Tooele County reported home sales up 10% and prices up22% to $178,116.

Washington County saw the amount of homes sold down 29%, but prices were up 24% to an average of $351,295. Condo prices were up 6% to $194,767.

The Brigham/Tremonton area saw the total number of homes being sold rising more than 20% with the average sales price rising 8% to $148,623.

The Cache/Rich area prices went up 8% to $175,023

In Carbon/Emery areas sales prices rose 24% to an average of $104,653.

In Central Utah prices increased nearly 17% to $128,861.

The Grand/San Juan area had price increases of 16% to $181,653.

Iron County showed prices up 19% to $247,096.

In the Uintah Basin area prices rose 25% to an average of $182,307.

And finally, in Wasatch County, prices rose an incredible 60% over last year to an average of $384,929.

This is a great time to buy a home in Utah because sellers aren’t all pricing their homes as high and there aren’t as many multiple offers to compete with. And right now interest rates are still very low. We anticipate more strong price increases in 2007 with strong job growth and steady population growth.

Top 40 Business Expansion Markets for 2006


ExpansionManagement.com released it’s findings yesterday for the Top 40 expansion markets in the country. Heading up the list for growth potential this year is New Orleans with its rebuilding opportunities, followed by Tulsa, El Paso, Burningham and Oklahoma City.

Salt Lake City makes the list at #23, showing the Utah real estate market’s continuing strength. And ranks #50 on it’s list of America’s Hottest Cities. That list puts Nashville at the top spot ahead of Phoenix, Atlanta, Dallas and San Antonio.

Describing where the information comes, the company says, “As in years past, the primary sources of data for the Top 40 Real Estate Markets ranking are The National Real Estate Index (NREI), which is produced by Global Real Analytics (www.nrei.info), for the 1st quarter of 2006; Grubb & Ellis’ Office Market Trends and Industrial Market Trends (www.grubb-ellis.com) for the 2nd quarter 2006; and RS Means’ 2006 Construction Cost Index (CCI), a product line of Reed Construction Data (www.rsmeans.com).”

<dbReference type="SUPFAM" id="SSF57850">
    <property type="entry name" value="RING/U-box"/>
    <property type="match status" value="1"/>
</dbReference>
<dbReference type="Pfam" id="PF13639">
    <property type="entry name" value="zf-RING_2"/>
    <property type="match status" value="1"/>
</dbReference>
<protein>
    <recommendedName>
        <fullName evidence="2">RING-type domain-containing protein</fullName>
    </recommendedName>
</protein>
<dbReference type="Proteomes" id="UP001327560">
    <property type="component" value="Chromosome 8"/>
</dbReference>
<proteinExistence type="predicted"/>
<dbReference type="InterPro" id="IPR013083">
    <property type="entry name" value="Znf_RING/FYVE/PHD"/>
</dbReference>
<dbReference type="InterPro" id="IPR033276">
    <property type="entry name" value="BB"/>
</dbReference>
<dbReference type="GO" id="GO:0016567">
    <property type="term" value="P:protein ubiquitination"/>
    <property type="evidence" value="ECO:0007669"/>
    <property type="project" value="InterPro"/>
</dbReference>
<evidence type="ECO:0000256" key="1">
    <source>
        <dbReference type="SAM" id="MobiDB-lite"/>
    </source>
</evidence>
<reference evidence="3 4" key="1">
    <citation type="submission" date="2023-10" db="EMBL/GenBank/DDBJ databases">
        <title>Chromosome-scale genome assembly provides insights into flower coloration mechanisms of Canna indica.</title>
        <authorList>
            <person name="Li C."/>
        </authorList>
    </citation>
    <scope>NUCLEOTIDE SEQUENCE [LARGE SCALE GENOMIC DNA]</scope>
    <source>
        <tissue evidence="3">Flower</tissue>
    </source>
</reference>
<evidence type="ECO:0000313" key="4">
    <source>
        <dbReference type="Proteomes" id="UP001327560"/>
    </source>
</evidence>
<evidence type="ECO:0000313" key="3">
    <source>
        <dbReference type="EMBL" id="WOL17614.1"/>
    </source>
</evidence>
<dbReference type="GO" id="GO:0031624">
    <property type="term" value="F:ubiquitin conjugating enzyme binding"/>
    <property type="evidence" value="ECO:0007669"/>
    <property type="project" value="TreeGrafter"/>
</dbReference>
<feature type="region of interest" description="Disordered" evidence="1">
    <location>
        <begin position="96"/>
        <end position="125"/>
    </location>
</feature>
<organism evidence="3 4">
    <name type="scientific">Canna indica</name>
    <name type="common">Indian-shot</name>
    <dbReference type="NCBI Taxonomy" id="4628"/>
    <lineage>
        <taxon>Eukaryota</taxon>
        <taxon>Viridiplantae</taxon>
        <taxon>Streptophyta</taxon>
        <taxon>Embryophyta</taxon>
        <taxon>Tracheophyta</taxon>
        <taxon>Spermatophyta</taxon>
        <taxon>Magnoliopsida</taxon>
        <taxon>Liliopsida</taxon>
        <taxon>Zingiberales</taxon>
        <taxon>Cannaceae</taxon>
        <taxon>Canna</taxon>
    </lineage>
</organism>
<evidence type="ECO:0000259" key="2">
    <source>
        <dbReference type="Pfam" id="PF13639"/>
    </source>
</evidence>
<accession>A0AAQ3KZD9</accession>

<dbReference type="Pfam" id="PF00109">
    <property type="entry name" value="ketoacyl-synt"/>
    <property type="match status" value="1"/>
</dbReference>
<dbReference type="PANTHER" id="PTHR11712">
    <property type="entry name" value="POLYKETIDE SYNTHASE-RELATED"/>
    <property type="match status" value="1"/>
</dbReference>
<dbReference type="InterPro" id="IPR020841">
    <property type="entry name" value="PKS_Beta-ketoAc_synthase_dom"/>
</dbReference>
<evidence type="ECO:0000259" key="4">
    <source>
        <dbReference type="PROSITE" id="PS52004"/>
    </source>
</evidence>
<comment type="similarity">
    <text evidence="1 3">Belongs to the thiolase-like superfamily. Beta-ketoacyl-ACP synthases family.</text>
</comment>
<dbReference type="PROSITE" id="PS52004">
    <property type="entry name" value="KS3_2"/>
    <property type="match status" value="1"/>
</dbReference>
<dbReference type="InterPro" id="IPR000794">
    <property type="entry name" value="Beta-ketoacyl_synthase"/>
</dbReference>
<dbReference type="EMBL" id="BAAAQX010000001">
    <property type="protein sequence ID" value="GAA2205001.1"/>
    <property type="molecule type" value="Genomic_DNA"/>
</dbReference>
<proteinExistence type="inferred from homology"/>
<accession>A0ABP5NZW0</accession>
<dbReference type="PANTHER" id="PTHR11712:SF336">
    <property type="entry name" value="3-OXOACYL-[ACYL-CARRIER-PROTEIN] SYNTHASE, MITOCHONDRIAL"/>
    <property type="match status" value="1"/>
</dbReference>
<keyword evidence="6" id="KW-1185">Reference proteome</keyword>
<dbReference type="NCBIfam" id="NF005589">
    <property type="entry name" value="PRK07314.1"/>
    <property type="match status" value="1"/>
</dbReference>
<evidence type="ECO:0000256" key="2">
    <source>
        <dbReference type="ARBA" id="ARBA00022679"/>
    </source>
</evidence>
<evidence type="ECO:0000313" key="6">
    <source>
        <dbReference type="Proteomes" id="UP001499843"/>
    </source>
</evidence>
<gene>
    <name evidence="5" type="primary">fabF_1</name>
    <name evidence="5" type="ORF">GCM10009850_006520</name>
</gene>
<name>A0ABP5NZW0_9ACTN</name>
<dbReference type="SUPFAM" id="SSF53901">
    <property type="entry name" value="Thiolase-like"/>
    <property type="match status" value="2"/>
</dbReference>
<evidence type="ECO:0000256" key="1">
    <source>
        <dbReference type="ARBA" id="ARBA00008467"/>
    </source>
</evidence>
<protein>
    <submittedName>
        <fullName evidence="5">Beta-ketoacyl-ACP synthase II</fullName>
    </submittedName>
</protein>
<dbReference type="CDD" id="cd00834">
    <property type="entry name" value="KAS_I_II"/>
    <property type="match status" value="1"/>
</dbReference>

The Salt Lake area is already seeing historically low unemployment and job growth that is ranked fourth in the nation.

“Jobs — there seems to be a lot of them brewing in this state,” said Mark Knold, senior economist for the Utah Department of Workforce Services. “We’re approaching 5 percent employment growth, combined with the unemployment rate continuing to go lower. It really is very low. . . . This is an economy maxed out, an economy going at full speed, 80 miles an hour on a 70 mile-an-hour highway.”

Patience is No Longer a Virtue…

… it’s a national treasure. In a world of A.D.D. and A.D.H.D. and multi-channel surfing and instant replay and headline news and “feeder”-reprieve and text messaging and go-go-go we are a more efficient populace, but we are definately not patient.

When I search on Google I am told how many gigaseconds it took to find my results as if 0.00013 seconds means something different to me than 0.00045 seconds does. I mean, really- what is the cut-off point between fast and slow?


If I’m using a website I want it to be fast. And when people use my website they expect it to be fast, I know this because I get emails all the time complaining that it was too slow this time or that it was so fast the last time. Here is an excerpt from an email I received yesterday…

“…but having the best user-interface means less if it’s too slow. My last search took 17 seconds to load 102 houses. I suggest increasing your bandwidth, adding an additional server, or increasing the memory on your current server.”

First of all, we’ve added additional servers and increased our server’s memory several times to keep up with our growing traffic. But as anyone with a website knows, traffic is not a steady stream, it is a tidal wave followed by a trickle. One minute the site may take 17 seconds to load and then next it could take 5 seconds to do the same search.

And on a side note- if you’re on dial-up don’t complain to me about the speed– you wave all rights to complain by having dial-up. That’s like complaining to your car-dealer that your mini-van doesn’t handle well.

But 17 seconds isn’t really that long. Loading over 100 homes, including photos and detail information, and placing them on a map, takes some calculations. Let’s see you do it, smarty pants…

There is a contigency out there that supports Web 1.0 sites, or as I like to call them, “really boring template sites” because they are “fast”. So if I understand this arguement correctly, they would rather have a webpage that looks like a spreadsheet, has no substance, and is clogged with links and meta-tags if it will save you a few seconds of loading time?

Not me- I’d rather have all the goodies and a site with some soul. I like websites that are visually appealing, easy to use, and fun. And although I’m a pretty busy guy, getting all of that is worth an extra five or ten seconds.